Issue 418 - 27 August 1991

WINNERS AND LOSERS

Subscriber

It is an almost embarrassing measure of the Arab world's lack if cohesion an self-confidence that so many of its leasers should respond to so excitedly to the downfall of President Mikhail Gorbachev last week.

Issue 417 - 13 August 1991

EDGING TOWARDS DEMOCRACY

Subscriber

Kuwait's ruling family is not exactly rushing towards the promised restoration of the constitution. In all likelihood, however, elections to a national assembly will after all take place later next year and the main demands of the opposition will be met. Whether this will be enough to heal the internal wounds inflicted by the crisis of the Iraqi invasion and the ruling family is another matter.

Issue 416 - 30 July 1991

STAYING FIRMLY IN PLACE

Subscriber

How could Saddam Hussein be deposed? The past answer from the Bush administration has always been that a coup by the military or the Baath party leadership might take place when either (or both) realised that they would be collectively better off without him.

Issue 415 - 16 July 1991

WHO'S FOOLING WHOM?

Subscriber

Saddam Hussein says yet again that he is quite happy to open up all his nuclear facilities for UN inspection. The United States says it does not believe him (yet again) and this time threatens military strikes against known nuclear plants. There is an unavoidable sense that Iraq's potential nuclear capability is being used by both sides as a useful source of tension and confrontation – for Saddam Hussein to rebuild his image as an Arab leader capable of standing up to US bullying, and for the President Bush as an excuse to take another, perhaps this time fatal, blow at the seemingly irremovable Iraqi leader.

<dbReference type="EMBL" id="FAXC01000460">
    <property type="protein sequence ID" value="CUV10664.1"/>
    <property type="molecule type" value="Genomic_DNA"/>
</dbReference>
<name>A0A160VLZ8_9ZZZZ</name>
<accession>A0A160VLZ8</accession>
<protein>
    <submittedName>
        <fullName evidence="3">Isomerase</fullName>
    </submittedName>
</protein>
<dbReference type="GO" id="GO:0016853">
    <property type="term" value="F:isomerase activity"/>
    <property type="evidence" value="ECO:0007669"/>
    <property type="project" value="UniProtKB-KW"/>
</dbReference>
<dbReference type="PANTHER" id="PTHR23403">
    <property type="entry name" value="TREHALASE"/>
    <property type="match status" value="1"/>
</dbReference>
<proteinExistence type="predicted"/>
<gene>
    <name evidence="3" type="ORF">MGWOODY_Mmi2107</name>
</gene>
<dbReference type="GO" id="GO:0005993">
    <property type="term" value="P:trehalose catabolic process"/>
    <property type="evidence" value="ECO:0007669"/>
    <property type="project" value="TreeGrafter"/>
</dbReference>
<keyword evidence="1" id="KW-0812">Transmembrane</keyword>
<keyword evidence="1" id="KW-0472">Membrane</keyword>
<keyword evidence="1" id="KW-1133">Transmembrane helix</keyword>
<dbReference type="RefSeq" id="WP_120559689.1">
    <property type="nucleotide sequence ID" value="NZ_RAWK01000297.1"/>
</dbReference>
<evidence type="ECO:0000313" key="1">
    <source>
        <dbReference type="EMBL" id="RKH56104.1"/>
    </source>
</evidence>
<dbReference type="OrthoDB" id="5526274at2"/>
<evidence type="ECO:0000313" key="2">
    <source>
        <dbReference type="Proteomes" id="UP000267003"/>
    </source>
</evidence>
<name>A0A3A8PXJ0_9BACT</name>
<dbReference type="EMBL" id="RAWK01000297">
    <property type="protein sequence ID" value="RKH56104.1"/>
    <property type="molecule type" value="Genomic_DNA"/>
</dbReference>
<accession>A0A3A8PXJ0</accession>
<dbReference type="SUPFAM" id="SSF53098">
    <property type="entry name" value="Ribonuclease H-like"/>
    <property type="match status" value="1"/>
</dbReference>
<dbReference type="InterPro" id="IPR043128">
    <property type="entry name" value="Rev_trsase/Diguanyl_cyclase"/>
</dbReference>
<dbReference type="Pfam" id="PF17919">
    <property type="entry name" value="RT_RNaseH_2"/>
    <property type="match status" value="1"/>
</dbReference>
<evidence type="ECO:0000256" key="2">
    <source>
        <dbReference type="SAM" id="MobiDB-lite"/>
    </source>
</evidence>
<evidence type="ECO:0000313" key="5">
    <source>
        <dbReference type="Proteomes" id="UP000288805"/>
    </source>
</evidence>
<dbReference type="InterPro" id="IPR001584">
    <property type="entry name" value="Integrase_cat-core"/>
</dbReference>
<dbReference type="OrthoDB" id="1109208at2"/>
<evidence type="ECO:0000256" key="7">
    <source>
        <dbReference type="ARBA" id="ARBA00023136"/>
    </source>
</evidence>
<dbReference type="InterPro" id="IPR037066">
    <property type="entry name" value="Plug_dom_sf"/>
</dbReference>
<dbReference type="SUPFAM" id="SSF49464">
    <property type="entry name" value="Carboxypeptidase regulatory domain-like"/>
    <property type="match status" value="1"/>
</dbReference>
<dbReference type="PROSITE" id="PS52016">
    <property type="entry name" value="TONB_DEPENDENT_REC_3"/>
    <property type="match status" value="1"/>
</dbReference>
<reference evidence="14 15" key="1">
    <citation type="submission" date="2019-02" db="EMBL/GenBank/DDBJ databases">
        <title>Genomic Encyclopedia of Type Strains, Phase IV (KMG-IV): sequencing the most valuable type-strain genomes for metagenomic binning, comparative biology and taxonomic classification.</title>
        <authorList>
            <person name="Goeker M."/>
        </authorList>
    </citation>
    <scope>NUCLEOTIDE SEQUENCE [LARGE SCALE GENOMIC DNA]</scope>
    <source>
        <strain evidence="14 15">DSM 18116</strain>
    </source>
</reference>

Issue 414 - 02 July 1991

BUFFETTED BY POLITICAL CROSSWlNDS

Subscriber

Poor King Fahd, literally and metaphorically. The most recent estimates of Saudi Arabia's foreign reserves put them at no more than $40bn, a third of the level they reached ten years ago. Declining oil prices (in real terms) have taken their toll in the last decade and financial prudence has now obliged the government and state-owned companies to resort to borrowing from the kingdom's commercial banks.

Issue 413 - 18 June 1991

LEAVING THE MESS BEHIND?

Subscriber

The United States appears determined to extricate itself as far as possible from Iraq and the Gulf, leaving others (the Arab coalition allies, Saddam Hussein and even Iran to sort out the consequences as best or as nastily as they can. One lesson of the war over Kuwait is there is no such thing as a neat, sharp surgical strike, an imaginary concept dear to US political leaders, though treated with more realistic scepticism by the US military.

Issue 412 - 04 June 1991

NOT THE INTENDED EFFECT

Subscriber

The trials of alleged pro-Iraqi collaborators in Kuwait is having quite the opposite effect to that intended. A second in what appears to be a series of show trials was due to commence after adjournment this week. It is likely to cause as much grievance at home and disquiet abroad as the first, which was summarily concluded during May.

Issue 411 - 21 May 1991

THE NEW GULF ORDER EVAPORATES

Subscriber

In the immediate aftermath of the expulsion of Iraq from Kuwait it all looked so simple. A reinvigorated, pro- Western alliance of Arab Gulf countries would display strengthened unity of purpose in ensuring regional security. This would be materially backed by Egypt and Syria, former rivals in opposing Cold war camps and – following Iraq's humiliation – the most powerful Arab states, which would now have a role in the Gulf, holding out the prospect of more substantive Arab political cooperation.